Eight months after a state audit revealed a series of leadership and financial control deficiencies, the Hickman Mills School District appears to be in recovery.
Missouri Auditor Tom Schweich’s office on Wednesday released a status report. Of 17 problem areas cited in a March report, recommended fixes for 16 of them either have been completed or were being completed.
“They have made a tremendous amount of progress in these eight months and we hope to see them continue on this path,” said Spence Jackson, spokesman for the auditor’s office.
Schweich’s office audited the district after receiving a citizens’ petition. While in most cases an entity gets 90 days to shape up, the district received seven months “because of the complexity and severity of the findings,” Jackson said.
“In most cases there just wasn’t sufficient monitoring and oversight,” he said. “We did not find any stolen or missing money. It came down to weak controls.”
The most bothersome problems, Jackson said, dealt with a superintendent search not being conducted in a public manner and a disputed balance to be paid to former superintendent Marjorie Williams as part of her leave package. The district has since reached a settlement with Williams.
Other problems included a low unrestricted cash balance and falling revenues. The district fixed those problems by decreasing the size of its staff, including teachers and teachers’ aides. The district reported an unrestricted fund balance of about $16 million at the end of June.
The district cash balance as a percentage of expenditures rose from 13.5 percent in June 2012 to 28 percent in June 2014.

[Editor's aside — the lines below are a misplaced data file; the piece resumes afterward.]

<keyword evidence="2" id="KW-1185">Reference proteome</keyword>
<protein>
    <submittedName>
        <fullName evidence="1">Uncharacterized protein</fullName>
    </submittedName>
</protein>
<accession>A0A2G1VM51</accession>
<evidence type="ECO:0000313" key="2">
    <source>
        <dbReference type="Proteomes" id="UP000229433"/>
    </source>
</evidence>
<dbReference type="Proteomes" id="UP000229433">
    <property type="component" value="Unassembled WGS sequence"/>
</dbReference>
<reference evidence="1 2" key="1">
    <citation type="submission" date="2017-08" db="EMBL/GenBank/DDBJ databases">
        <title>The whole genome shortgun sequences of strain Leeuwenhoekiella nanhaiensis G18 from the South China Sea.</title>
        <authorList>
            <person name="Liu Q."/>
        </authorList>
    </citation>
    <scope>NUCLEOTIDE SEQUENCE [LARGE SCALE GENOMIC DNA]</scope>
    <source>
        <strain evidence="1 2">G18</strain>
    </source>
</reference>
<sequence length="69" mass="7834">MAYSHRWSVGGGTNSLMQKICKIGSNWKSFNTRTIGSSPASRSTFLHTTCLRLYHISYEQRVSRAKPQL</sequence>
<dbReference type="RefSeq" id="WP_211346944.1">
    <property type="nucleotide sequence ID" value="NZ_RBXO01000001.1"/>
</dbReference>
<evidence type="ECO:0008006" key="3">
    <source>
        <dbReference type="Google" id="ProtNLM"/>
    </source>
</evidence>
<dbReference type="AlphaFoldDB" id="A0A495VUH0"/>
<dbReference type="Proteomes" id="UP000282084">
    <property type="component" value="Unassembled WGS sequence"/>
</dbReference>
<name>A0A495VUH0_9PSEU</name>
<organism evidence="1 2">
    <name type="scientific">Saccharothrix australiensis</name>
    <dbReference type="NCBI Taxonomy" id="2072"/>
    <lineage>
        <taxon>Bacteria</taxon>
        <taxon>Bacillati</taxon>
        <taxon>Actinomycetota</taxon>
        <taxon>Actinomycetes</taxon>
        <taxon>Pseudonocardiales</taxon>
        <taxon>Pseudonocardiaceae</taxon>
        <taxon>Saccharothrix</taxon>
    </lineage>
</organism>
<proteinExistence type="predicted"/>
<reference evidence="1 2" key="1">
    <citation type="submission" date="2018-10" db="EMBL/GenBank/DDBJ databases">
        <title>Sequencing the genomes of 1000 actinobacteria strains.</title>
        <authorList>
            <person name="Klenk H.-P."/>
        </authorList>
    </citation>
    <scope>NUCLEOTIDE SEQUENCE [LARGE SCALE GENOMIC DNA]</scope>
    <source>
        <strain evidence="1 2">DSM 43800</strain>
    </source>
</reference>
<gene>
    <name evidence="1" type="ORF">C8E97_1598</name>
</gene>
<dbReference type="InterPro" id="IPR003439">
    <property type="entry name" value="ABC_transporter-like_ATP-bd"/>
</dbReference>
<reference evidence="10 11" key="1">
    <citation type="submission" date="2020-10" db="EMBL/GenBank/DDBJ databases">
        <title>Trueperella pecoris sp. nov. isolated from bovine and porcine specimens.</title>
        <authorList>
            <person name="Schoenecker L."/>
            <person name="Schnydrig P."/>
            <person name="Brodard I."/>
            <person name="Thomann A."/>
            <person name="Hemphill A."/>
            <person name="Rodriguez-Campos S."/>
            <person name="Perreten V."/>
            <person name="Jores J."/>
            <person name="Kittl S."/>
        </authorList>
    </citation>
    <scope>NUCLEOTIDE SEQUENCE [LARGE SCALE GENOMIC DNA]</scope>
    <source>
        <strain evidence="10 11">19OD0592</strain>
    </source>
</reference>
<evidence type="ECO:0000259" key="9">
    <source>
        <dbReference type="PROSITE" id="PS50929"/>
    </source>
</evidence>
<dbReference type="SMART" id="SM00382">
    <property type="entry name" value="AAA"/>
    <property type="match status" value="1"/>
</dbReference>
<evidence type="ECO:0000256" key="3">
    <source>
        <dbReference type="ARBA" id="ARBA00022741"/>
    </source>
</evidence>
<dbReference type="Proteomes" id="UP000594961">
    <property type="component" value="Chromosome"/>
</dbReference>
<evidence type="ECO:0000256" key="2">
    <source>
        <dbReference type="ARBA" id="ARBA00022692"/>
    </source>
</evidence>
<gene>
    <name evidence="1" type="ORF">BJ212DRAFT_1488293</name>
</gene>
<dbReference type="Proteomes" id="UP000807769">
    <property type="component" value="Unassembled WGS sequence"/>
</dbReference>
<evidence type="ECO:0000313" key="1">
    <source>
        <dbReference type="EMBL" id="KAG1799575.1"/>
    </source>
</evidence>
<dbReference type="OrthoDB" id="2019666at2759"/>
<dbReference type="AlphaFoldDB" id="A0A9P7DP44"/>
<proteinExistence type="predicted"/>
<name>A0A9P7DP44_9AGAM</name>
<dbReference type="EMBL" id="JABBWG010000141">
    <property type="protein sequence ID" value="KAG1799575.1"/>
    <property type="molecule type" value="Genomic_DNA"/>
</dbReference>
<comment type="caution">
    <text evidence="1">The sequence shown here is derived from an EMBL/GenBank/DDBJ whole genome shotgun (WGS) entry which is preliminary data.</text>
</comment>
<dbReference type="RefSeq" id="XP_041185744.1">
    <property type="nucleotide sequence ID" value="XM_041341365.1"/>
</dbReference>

The audit also found that the school board inappropriately held closed meetings and did not give proper public notice and did not adequately monitor purchases involving meals and travel.
Another problem was that electronic devices, including thousands of dollars worth of iPads, had not been tracked.
“I was really disappointed that we purchased technology and did not have adequate control over where it was and who had control over it,” board member Dan Osman said.
The district now has new inventory software.
“The issues in the audit were dealt with but not caused by the current leadership,” Osman said.
The problems started under a previous administration.
Last year, Dennis Carpenter came in as superintendent. He restructured the district leadership from his deputies down to principals and assistant principals. Voters elected new members to the school board.
“This district is in a good place now,” Carpenter said.
The audit report, he said, “provided a good road map to develop a systematic plan for improvement. We took each concern step by step and built a plan for each, not just a short-term fix.”
In addition to cleaning up the problems brought out in the audit, the provisionally accredited district is on track to full accreditation, he said.
All of this comes at a good time for Hickman Mills. One of its elementary schools, Symington, recently won a million-dollar ConnectEd Initiative grant from Apple that will give the school a technology makeover, with Apple hardware and software and an iPad for every student, Osman said.
The school is one of four in Missouri and 114 in the country selected for the grant.
Having controls in place, Osman said, “is important now more than ever before.”